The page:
Electromechanical games

Main article: Electromechanical games

Electromechanical games (EM games) work by combining certain electronic circuits and mechanical actions of the player to move objects in the game body. Some of these were the first light gun games that used light-sensitive sensors on the targets to record hits. Examples of electromechanical games are Periscope and Rifleman from the 1960s.

Electromechanical toys typically combine engineering technology with various electrical components such as motors, switches, resistors, solenoids, relays, bells, buzzers, and electric lights. Electromechanical toys are somewhere in the middle between fully electronic and mechanical toys.

EM toys have several types/categories. Novelty or land-sea-air games refer to simulation games that simulate various vehicles, such as cars (similar to racing video games), submarines (similar to car combat video games), or aircraft (similar to war-flight simulation video games). Gun games refer to games that involve the firing of a peripheral weapon-like device (such as a light gun or similar device), similar to light gun video games. “Generic” arcade games refer to all other types of EM arcade games, including various types of sports games “Audiovisual” or “realistic” games refer to novelty games that use advanced special effects to create a simulated experience.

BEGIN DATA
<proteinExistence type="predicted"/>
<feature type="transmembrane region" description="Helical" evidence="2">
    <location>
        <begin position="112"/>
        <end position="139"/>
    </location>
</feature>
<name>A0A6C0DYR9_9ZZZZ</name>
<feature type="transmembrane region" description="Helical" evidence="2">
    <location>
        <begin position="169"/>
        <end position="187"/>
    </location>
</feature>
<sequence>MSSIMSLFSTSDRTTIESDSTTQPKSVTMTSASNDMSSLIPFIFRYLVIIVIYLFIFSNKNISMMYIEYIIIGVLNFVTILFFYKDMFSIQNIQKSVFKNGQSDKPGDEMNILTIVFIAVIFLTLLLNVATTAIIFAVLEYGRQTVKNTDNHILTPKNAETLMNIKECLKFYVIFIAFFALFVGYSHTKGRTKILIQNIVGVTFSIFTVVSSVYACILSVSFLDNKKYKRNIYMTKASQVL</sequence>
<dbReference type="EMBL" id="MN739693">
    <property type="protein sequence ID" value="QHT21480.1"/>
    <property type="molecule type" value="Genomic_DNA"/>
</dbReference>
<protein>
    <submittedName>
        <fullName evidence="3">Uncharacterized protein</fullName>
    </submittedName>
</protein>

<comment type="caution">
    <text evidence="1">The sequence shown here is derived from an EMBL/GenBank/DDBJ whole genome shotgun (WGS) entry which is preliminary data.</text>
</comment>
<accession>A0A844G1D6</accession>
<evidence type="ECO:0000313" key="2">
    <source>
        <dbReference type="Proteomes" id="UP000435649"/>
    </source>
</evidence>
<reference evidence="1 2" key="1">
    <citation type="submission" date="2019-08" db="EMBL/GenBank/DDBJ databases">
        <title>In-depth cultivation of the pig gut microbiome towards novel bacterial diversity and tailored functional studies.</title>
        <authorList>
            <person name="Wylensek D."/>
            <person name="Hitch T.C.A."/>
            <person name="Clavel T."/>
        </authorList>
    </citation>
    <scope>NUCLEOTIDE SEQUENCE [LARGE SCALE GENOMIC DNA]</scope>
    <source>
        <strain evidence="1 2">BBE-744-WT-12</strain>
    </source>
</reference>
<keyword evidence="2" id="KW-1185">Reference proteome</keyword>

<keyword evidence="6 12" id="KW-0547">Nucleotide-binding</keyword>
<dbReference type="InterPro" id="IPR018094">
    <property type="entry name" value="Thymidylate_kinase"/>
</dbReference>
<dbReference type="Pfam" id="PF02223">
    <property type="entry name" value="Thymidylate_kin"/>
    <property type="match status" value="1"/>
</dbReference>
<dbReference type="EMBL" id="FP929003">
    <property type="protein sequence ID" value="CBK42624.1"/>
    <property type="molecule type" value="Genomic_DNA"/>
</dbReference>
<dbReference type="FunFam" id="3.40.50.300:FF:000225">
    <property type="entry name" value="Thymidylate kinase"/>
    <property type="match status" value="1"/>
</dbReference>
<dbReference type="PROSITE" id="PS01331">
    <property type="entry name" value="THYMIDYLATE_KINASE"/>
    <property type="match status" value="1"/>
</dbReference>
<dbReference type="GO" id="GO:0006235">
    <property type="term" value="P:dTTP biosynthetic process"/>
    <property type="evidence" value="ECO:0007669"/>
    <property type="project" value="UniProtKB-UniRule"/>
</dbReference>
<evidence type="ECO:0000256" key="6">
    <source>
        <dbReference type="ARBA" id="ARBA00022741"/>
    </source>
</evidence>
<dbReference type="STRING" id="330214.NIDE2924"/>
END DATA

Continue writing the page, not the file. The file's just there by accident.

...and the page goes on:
Merchandiser games.

A claw crane game where you must keep up with the movement of a claw to grab a prize.

Merchandiser games are games in which the player tries to win a prize by performing some physical action with the slot machine, such as claw games or coin games.


Pachinko is a type of mechanical game that originated in Japan. It is used both as an entertainment arcade game and much more commonly as a gaming device, filling a Japanese gaming niche comparable to that of slot machines in Western gambling.

Photo booths

A “purikura” photo booth in the city of Fukushima, Japan.

Coin-operated photo booths automatically take and develop three or four wallet-sized photographs of objects in a small space, and more recently use digital photography. Typically used for licenses or passports, but there are several types of photo booths designed for slot machines.

At the Amusement & Music Operators Association (AMOA) show in October 1975, Taito exhibited an arcade photo booth that combined CCTV recording with computer printing technology to create self-portrait photographs. At the same exhibition, two other arcade manufacturers exhibited their own electronic arcade photo booths[6].

A special variety designed for arcade machines, the puricura, creates photo stickers for selfies. The puricura is essentially a cross between a traditional license/passport photo booth and an arcade video camera, with a computer to manipulate digital images. Introduced by Atlus and Sega in 1995, it is a shortened form of the registered trademark Print Club. They are mostly found in Asian arcades.

Pinball machines

Pinball machines are games in which there is a large enclosed table with a tilt and many points on the surface. Players launch a steel ball onto the table and, using blades, try to keep the ball in play while scoring as many points as possible. Early pinball games were powered primarily by mechanical components, while pinball games from the 1930s onwards incorporate electronic components, such as lamps and sensors, and are a type of electromechanical game.


Exit mobile version